This piece is co-authored by Jamie Utt and Jenika McCrayer.
Here at Everyday Feminism, we’ve covered a wide range of topics exploring the nuances of patriarchal oppression. But once in a while, it’s nice to step back from the complexities of feminist thought to help people better access, understand, and hopefully embrace feminism.
As two people working in feminist movements for justice, we get a lot of questions from cisgendermen about what their place in feminism can and should be.
And considering that we find a lot of well-intentioned men are terribly confused about the basic tenets of feminist movements, we thought we’d take some time to answer a few of those questions.
Notably, though, we come to this analysis with very different places – a Black woman and a White man. Also, we think it’s important to note that we both are cisgender, and as such, our perspectives are limiting.
We worked hard to be inclusive of how feminism serves trans, non-binary, and gender non-conforming people, but we hope to demystify the feminist movement for cis men and make it easier to open up for a dialogue in your community about this and whatever we missed!
With that said, then, here’s our take on the questions we get so often from men.
1. What Is Feminism? And Can Men Be Feminists?
To understand whether or not men can be feminist, men really need to understand what feminism actually is.
But the tricky part is that feminism isn’t just one thing!
Depending on who you’re in community with, feminism can be totally and completely different.
Thus, it’s important to be clear what we’re talking about when we say “feminism.”
Though there are innumerable ways that people understand and express their feminism, we see the meaning of the term falling into two general concepts:
Option A: Feminism is a movement for and about women.
To some, feminists are women striving to better the lives of women. Feminism is a movement for gender equality socially, politically, and economically.
Each wave of feminism has expanded to include multiple groups of marginalized people in society, but its basis remains as a movement for and by women (including trans women).
Men can surely have a role in this understanding of feminism, but men’s relationship to feminism would be better understood as an ally/solidarity relationship built on accountable work.
Option B: Feminism is a movement about gender justice.
Patriarchy hurts everyone, even if it hurts women and non-binary people more and in profoundly different ways than cisgender men.
Feminism, then, is a movement to combat systemic and institutional oppression that disproportionately affects disenfranchised groups in our society with the main focus on women.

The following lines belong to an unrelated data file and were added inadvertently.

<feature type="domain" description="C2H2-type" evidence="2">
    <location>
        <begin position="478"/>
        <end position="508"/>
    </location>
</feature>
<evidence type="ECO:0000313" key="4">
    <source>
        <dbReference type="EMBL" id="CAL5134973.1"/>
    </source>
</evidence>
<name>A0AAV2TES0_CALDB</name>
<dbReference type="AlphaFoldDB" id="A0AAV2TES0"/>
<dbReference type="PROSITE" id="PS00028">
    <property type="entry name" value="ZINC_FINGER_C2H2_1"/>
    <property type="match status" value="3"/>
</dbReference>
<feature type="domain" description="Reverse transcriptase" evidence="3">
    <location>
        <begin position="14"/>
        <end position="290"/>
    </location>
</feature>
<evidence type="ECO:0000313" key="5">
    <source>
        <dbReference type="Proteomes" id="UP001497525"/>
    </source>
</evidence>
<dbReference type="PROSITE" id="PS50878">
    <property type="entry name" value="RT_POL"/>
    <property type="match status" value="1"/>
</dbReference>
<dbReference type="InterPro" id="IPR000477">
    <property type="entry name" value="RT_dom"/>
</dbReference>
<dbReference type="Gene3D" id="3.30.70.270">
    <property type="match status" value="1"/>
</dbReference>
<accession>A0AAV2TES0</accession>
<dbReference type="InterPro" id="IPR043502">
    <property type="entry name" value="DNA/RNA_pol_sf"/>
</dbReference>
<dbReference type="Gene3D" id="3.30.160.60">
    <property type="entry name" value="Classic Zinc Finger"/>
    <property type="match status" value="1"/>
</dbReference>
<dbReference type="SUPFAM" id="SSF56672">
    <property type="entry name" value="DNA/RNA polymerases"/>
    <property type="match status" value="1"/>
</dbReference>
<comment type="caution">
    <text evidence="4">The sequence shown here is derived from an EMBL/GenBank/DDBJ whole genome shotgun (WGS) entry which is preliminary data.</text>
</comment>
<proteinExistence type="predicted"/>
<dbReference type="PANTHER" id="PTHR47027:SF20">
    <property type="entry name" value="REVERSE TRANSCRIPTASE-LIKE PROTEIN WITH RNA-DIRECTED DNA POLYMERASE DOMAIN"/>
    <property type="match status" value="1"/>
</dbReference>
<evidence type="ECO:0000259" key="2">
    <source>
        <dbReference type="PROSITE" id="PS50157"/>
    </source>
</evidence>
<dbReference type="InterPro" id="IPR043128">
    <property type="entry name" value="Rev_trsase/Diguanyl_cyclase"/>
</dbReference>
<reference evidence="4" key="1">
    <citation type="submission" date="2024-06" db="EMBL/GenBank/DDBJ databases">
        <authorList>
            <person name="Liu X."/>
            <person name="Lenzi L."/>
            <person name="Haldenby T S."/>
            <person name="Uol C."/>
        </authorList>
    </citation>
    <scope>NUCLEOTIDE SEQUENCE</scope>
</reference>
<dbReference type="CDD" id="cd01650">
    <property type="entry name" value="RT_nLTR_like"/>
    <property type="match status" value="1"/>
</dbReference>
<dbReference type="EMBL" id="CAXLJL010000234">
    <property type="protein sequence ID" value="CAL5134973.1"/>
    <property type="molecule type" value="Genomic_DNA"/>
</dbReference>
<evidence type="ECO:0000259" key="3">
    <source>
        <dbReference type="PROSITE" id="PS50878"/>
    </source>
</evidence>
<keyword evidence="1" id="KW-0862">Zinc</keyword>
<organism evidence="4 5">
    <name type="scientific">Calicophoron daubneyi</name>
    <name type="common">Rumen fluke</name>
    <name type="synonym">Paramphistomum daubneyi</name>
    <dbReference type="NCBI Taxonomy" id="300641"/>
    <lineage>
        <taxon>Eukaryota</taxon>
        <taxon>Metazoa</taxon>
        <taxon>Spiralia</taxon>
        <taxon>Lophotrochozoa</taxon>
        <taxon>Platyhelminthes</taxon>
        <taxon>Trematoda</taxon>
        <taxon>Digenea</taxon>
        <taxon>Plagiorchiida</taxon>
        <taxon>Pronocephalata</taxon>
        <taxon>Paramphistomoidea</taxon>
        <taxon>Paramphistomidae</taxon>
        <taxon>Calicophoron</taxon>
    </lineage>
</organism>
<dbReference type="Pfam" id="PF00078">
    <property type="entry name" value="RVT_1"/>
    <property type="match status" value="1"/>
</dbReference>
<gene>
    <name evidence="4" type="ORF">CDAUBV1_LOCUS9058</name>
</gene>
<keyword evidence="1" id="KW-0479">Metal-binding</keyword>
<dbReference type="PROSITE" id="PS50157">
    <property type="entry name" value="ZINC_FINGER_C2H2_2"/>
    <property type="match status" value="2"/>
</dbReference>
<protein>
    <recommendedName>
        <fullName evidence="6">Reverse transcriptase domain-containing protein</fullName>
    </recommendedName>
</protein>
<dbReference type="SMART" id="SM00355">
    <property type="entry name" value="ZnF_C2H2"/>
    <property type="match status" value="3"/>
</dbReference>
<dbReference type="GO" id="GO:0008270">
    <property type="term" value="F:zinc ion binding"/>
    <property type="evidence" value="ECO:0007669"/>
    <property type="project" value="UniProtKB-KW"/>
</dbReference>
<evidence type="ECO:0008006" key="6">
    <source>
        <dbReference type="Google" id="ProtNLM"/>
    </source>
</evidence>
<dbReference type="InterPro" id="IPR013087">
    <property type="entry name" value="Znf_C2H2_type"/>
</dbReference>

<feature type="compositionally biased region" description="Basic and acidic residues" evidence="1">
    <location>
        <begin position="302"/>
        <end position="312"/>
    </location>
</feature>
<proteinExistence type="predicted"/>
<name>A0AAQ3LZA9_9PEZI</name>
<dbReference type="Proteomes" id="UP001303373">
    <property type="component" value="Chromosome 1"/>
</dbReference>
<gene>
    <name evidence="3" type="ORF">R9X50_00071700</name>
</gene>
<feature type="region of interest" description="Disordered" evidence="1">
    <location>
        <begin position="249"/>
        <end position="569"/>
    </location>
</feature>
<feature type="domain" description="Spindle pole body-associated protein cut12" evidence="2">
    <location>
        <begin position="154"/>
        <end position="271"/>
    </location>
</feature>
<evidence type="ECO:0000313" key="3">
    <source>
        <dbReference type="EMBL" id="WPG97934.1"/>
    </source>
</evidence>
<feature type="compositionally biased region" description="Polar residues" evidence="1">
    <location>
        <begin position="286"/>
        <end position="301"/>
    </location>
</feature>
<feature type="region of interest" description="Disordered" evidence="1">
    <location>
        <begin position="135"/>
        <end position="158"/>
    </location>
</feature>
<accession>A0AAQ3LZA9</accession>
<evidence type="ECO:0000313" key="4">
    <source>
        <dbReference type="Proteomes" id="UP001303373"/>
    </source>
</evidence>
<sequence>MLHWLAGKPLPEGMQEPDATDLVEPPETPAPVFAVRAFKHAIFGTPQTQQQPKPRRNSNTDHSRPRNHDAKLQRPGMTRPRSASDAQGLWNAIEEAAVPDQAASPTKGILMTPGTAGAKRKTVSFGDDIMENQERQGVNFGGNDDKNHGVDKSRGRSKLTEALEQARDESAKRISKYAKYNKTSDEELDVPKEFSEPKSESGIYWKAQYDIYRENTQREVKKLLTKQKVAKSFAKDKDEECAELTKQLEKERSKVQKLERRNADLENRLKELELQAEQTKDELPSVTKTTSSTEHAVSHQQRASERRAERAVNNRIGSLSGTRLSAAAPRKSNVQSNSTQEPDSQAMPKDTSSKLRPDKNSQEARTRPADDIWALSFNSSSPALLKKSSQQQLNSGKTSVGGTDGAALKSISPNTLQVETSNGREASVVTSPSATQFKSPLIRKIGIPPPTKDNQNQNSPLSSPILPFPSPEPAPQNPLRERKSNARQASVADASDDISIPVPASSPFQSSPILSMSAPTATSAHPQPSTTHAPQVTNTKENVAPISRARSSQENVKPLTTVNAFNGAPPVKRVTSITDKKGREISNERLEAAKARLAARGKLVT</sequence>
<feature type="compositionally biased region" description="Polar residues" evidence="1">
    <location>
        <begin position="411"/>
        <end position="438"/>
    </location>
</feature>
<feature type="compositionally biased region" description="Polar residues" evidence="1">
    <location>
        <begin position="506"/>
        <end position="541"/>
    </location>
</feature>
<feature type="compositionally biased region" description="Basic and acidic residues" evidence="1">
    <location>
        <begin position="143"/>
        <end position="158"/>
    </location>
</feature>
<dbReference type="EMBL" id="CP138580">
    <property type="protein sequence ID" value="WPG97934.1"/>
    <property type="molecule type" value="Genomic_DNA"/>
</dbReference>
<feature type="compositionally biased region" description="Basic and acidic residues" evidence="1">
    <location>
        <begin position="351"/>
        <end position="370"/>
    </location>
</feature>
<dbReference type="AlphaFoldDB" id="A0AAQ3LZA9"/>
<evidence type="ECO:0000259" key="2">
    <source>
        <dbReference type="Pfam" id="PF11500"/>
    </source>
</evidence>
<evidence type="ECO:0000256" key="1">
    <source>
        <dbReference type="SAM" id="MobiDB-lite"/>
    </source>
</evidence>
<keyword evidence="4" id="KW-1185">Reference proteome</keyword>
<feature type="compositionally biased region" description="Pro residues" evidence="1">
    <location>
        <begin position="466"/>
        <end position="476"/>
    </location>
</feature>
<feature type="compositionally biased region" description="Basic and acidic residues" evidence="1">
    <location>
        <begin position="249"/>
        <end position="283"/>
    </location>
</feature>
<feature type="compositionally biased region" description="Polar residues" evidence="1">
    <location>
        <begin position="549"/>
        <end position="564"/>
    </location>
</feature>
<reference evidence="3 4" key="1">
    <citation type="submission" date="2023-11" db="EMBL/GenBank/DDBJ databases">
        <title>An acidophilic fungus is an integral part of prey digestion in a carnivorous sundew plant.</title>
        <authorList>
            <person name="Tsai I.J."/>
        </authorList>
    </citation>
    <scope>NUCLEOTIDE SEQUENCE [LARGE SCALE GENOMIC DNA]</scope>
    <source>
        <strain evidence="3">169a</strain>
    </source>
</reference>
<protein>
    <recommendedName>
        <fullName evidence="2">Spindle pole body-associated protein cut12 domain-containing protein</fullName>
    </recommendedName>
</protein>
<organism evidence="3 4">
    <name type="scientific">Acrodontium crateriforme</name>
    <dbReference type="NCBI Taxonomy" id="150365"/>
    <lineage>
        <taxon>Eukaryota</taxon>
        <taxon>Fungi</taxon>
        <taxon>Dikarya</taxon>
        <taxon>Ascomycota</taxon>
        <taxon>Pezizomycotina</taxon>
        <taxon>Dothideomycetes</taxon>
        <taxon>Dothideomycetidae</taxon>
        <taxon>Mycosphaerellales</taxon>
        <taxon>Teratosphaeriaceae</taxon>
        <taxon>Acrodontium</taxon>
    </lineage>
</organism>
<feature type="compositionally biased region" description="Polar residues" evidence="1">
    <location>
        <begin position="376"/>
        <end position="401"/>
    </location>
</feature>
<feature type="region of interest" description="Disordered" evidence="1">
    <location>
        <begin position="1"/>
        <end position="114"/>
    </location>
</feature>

Thus, in this concept, feminism is a movement where people of all genders can be feminists if they’re willing to do the work to dismantle patriarchal oppression.
So where men fit in feminism depends a lot on who they’re in community with and how communities understand the role of feminism in working for justice!
2. Hold the Phone – What’s This Patriarchy Stuff You Keep Mentioning?
The term patriarchy generally is referring to systems and social norms that are, by in large, created by cisgender men for cisgender men and that, as a result, marginalize and oppress those who are not cis men (or those passing for cis men).
3. Okay, But Who Is Feminism For?
In some ways, it depends on who you ask.
To us, feminism is for everyone (so long as we’re all accountable to those marginalized people who ought to be in leadership).
There are different types of gender equality movements that also focus on intersections of race, ethnicity, and class, like womanism or Third World Feminism, but the current wave of feminism we participate in is seen as an intersectional and inclusive umbrella movement.
To some people, feminism is an inclusive, intersectional movement for social justice that centers marginalized and oppressed people in the work for freedom.
To others, it’s strictly aims to serve cisgender women, particularly focusing on the issues that affect White women.
To those people, feminism isn’t meant to be inclusive at all.
For example, TERFs consider themselves feminists, but that’s not exactly an inclusive and intersectional anti-oppressive feminism when it seeks to actively advance the oppression of our transgender and gender non-conforming family.
At Everyday Feminism, we work to inform the wider struggle for intersectional feminist justice, so our feminism centers women, trans folks, and non-binary people, particularly those most marginalized and oppressed in our society because of race, class, ability, religion, sexual identity, citizenship experience, or body size.
4. But Isn’t Feminism About Hating Men?
Read the rest at Everyday Feminism.